President Bush Does Not Tell Lies!!
Jude Wanniski
March 12, 2002


Memo To: Ari Fleisher, White House Press Secretary
From: Jude Wanniski
Re: He is sometimes misinformed.

In his almost 14 months in the Oval Office, I'm almost positive the President has never lied to the American people. There may have been some "stretchers," as Mark Twain referred to the occupational hazard of the political class. But I don't think he has ever consciously told an untruth. The thought occurred to me the other day when I heard him speak of his determination to deal with Saddam Hussein, a man so evil that "he gassed his own people." Now I'm not sure that is true, Mr. Fleisher, but I know it has been a factoid in the papers and on TV so often that he believes it is absolutely true, and is one of many good reasons to send our military into Iraq to replace him with a new "regime." As his press secretary, you are the one person who stands directly between President George W. Bush and the Fourth Estate. You might want to have one of your assistants call over to the Pentagon and ask for its 1990 report, "Iraqi Power and U.S. Security in the Middle East," which concluded the Iraqi Kurds who were gassed were probably the victims of the Iranians. At least, "it seemed likely that it was the Iranian bombardment that had actually killed the Kurds."

Why would this information be ignored now that the President is contemplating war with Iraq? It is because the people who want to go to war with Iraq find it inconvenient. There is nobody in either party in the Congress who wishes to appear to be defending the monster, Saddam Hussein. Oh, by the way, the papers also insist Saddam tried to assassinate the President's father, after he had left the presidency and was visiting Kuwait City in April 1993. Our Central Intelligence Agency, which gets much of its information from our newspapers, also seems to think so, although it bases its conclusion on the Iraqi whisky smuggler who confessed under torture by the Kuwaitis to having been sent by Iraqi intelligence. After he was convicted and before he was executed, he said he was not sent by Iraq, but was seeking revenge against President George Bush, Sr. who had killed 16 members of his family in the Gulf War. I've always thought the idea improbable, as the never-planted bomb was not only of questionable origin, but the timing was not right. It was "discovered" by Kuwaiti police in a van only a few weeks after President Bill Clinton was inaugurated. Clinton had publicly said he would try to resolve problems with Saddam, and Saddam had no incentive to disrupt that possibility. The Kuwaitis did and so did Perle & Co.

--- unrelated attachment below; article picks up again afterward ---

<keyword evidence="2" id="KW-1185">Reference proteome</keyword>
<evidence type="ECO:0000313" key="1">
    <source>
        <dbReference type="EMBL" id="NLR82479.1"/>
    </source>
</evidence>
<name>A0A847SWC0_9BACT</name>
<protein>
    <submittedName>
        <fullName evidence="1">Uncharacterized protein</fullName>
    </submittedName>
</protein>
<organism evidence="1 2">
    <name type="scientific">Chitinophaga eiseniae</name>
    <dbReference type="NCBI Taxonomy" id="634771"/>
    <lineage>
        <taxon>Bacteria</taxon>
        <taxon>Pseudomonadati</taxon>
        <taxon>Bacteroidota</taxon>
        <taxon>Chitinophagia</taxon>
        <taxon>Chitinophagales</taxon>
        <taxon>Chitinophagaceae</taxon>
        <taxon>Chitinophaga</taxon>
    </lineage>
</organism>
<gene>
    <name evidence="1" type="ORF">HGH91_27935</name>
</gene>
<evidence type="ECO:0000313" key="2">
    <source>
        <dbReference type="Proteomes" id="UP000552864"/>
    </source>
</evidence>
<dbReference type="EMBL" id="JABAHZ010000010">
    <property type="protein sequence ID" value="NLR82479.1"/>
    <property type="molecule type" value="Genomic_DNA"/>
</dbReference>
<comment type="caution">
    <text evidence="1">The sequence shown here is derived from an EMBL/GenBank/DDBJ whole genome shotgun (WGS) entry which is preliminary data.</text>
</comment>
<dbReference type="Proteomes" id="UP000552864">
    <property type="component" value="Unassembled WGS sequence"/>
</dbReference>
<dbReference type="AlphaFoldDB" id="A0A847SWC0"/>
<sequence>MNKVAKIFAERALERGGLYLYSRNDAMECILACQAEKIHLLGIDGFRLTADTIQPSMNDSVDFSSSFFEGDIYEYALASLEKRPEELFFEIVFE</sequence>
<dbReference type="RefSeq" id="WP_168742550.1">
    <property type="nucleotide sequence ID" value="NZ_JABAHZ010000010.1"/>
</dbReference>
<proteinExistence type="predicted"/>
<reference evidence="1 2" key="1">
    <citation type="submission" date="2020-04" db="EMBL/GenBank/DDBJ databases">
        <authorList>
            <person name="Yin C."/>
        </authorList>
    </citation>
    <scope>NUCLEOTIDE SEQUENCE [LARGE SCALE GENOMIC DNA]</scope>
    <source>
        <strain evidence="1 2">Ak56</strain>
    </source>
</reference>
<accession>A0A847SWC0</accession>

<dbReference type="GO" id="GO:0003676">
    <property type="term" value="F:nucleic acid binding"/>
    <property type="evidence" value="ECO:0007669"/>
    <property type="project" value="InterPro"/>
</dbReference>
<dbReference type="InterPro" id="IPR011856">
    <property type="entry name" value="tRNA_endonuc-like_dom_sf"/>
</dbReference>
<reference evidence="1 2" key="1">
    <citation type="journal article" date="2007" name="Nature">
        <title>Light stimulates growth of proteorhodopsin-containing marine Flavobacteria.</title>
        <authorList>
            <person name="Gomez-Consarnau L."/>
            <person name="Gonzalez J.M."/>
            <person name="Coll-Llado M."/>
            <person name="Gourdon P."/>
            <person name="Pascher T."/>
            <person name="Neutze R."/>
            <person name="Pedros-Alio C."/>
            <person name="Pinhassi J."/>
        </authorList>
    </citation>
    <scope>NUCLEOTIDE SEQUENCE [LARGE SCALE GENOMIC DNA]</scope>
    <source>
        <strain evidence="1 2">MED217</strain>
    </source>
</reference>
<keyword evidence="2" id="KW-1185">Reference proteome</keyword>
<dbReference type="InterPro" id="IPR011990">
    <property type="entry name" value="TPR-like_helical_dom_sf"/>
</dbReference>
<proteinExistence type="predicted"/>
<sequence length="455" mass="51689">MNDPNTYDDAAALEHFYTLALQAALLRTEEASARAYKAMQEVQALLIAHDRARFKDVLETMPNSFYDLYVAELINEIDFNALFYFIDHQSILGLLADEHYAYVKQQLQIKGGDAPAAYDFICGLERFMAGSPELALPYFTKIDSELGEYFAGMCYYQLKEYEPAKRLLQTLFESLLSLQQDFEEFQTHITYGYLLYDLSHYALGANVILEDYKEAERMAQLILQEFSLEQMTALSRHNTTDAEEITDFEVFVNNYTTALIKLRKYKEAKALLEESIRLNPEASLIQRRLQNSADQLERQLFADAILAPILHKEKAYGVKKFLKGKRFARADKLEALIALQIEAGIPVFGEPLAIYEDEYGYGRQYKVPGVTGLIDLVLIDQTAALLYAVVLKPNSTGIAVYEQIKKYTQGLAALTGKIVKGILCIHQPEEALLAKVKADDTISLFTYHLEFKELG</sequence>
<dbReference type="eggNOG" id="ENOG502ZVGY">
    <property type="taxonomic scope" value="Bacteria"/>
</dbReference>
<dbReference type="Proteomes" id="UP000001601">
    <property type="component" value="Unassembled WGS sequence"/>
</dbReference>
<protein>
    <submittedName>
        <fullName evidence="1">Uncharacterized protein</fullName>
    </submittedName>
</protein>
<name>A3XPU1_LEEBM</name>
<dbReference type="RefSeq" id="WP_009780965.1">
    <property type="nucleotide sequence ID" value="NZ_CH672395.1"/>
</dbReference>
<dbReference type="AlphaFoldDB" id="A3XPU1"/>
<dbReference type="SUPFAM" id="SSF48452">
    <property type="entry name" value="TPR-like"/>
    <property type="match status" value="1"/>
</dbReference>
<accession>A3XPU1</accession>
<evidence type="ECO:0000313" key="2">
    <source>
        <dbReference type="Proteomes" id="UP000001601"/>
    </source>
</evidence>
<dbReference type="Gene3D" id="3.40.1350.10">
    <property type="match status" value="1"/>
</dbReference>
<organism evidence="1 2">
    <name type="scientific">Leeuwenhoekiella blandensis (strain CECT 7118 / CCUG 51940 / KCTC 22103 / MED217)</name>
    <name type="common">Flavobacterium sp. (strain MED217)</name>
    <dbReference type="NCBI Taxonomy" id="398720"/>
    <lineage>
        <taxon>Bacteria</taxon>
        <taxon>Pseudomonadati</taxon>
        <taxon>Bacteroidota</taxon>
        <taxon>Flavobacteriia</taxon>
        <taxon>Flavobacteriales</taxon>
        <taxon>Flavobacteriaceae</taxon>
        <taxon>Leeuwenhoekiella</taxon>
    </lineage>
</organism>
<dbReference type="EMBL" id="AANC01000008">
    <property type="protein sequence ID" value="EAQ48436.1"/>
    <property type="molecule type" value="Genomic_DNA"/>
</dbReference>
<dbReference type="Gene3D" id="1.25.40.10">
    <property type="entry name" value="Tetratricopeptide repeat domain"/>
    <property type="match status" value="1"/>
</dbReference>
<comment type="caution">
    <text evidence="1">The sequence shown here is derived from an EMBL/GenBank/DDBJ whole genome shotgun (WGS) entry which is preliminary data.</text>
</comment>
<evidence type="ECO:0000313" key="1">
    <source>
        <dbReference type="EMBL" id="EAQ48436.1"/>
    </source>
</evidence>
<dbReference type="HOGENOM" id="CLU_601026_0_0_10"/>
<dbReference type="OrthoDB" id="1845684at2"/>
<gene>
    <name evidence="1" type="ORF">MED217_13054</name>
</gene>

If you really want an independent assessment, read Seymour Hersh's report of November 1, 1993, "Case Not Closed." Show it to the boss. It might cool him off a bit. And remember, Clinton bombed Iraq on June 26, 1993, killing eight civilians when the missiles went off course, including one of Iraq's most gifted artists. No wonder the CIA still has to say Saddam did it. Whoops!

There is so much to read these days that one never knows what is the truth and what is a "stretcher," Mr. Fleisher. For your own guidance, you should know that anything written about Iraq on the editorial pages of The Wall Street Journal or Washington Times is actually dictated by the second most powerful man in Washington, Richard Perle, the chairman of the Defense Policy Board and a fellow I've known for over 30 years. Richard, known to his close friends as "The Prince of Darkness," is responsible for most the stretchers told about Saddam Hussein, as far as I can tell, although there are surely a lot of skeletons in Saddam's closet that have not been stretched. There has been a rumor that Paul Gigot is the editorial page editor of the WSJ, but I can tell you for certain that Perle is the de facto editor who runs that page. He ran it for years when Bob Bartley was editor, at least on national security matters. Perle has a vast network of warriors scattered all over Washington, which he has cultivated over the years with his sidekick, Paul Wolfowitz, the Deputy Secretary of Defense. Rupert Murdoch's Weekly Standard is the primary house organ for Perle Propaganda in Washington. His buddy Bill Kristol is the editor. Perle also dictates William Safire's NTTimes columns on national security and the Middle East (yesterday's was a pip, about that Monster, Yasir Arafat), and ABC's George Will has been a Perle-handled pistol for more than 30 years. Just ask around and you will find well over half of all members of Congress have Perle acolytes on their staffs -- Senator Joe Lieberman, who was on the ticket with Al Gore, among them.